Naked Exclusion: Comment

Article Source: American Economic Review, Vol. 90, No. 1, pp. 296-309, 2000
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This comment looks at how contracts with sellers help or harm buyers.


Policy Relevance:

When there is one seller and many buyers, exclusive contracts tend to benefit sellers more than buyers.


Key Takeaways:
  • In an exclusive contract between a buyer and seller, the buyer promises to buy only from the seller. When there is only one seller and many buyers, sellers can use such contrasts to profit at buyers’ expense.
    • Some argue that sellers must offer buyers a good price to persuade buyers to accept an exclusive contract. But this is not always true.

  • When there are several buyers, they might have trouble acting in concert. Each might assume the others will sign exclusive contracts, so see no reason to avoid signing itself. No buyer has the power to reject the exclusive deal and make a difference overall.

  • When sellers can negotiate different deals with different buyers (discriminate) sellers will tend to have more power in negotiations with buyers.
    • The seller could offer exclusive deals only to some buyers, and none to others.
    • If buyers deal with the seller at different times, the sellers can “divide and conquer,” and have more power to insist on exclusive arrangements without offering buyer a good price.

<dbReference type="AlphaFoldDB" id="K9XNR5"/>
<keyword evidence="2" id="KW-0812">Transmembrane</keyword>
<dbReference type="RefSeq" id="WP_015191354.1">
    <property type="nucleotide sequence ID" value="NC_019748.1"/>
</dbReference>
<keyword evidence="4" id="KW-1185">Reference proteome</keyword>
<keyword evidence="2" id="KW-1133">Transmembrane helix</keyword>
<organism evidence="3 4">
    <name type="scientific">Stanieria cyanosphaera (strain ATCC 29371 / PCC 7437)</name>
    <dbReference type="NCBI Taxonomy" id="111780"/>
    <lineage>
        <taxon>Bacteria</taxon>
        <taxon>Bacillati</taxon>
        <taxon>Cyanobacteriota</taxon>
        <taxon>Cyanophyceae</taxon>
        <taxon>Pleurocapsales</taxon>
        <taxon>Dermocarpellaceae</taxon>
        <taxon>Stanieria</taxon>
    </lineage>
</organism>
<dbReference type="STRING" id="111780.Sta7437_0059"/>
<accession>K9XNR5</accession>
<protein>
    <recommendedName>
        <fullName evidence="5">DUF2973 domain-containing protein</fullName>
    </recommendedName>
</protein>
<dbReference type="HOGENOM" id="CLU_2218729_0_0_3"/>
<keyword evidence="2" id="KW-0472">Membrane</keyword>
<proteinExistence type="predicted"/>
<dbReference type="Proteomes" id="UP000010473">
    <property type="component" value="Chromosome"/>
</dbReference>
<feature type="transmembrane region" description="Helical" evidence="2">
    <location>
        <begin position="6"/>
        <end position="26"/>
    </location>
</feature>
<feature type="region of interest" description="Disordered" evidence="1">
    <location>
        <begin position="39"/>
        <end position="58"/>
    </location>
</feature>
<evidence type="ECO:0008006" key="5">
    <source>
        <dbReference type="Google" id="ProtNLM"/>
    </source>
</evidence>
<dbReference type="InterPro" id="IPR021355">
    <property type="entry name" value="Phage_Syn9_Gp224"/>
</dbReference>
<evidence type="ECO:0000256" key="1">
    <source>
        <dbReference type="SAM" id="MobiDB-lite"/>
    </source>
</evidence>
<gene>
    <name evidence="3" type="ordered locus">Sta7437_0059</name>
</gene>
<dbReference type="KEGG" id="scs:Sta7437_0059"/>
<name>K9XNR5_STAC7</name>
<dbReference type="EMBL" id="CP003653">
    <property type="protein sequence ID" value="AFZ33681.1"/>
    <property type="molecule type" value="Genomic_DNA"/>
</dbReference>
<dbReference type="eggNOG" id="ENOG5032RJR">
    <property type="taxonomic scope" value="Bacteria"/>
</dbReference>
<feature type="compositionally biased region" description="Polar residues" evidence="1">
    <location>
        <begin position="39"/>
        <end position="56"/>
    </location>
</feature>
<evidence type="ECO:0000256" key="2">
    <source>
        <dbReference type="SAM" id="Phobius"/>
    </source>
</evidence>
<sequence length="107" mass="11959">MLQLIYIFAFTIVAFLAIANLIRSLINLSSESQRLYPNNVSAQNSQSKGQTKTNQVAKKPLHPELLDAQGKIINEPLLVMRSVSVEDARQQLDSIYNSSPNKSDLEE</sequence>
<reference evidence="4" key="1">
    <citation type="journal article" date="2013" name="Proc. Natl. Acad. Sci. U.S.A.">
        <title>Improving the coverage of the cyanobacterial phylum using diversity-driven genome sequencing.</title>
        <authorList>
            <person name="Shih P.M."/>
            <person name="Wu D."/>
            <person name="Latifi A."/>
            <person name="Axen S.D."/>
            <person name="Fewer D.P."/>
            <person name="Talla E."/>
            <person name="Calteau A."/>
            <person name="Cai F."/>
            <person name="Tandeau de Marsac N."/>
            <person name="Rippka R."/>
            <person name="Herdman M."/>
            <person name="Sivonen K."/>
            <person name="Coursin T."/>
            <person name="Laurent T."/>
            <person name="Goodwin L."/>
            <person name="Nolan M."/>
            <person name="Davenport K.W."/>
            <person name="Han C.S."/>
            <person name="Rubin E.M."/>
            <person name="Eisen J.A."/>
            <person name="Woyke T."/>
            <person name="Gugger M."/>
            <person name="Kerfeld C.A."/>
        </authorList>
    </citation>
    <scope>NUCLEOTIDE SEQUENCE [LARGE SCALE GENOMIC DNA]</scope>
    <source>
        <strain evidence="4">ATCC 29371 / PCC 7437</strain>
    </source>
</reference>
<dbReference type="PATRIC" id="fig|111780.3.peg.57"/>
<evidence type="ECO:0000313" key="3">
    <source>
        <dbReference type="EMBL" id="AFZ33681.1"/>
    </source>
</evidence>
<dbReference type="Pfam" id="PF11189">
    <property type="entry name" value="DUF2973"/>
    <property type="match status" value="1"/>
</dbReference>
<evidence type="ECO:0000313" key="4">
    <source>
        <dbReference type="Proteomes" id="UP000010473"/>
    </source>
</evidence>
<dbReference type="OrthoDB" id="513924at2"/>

• These economic tendencies can also affect mergers, takeovers, licensing negotiations, and other situations.



Ilya Segal

About Ilya Segal

Ilya R. Segal is the Roy and Betty Anderson Professor in the Department of Economics. Before joining the Stanford faculty in 1999, he was an assistant professor of economics at the University of California, Berkeley.

Michael Whinston

About Michael Whinston

Michael D. Whinston is the Sloan Fellows Professor of Management in the Applied Economics Group at MIT Sloan and Professor of Economics in the Economics Department. His research has covered a variety of topics in microeconomics and industrial organization, including firm behavior in oligopolistic markets, antitrust, game theory, the design of contracts and organizations, law and economics, and most recently health economics.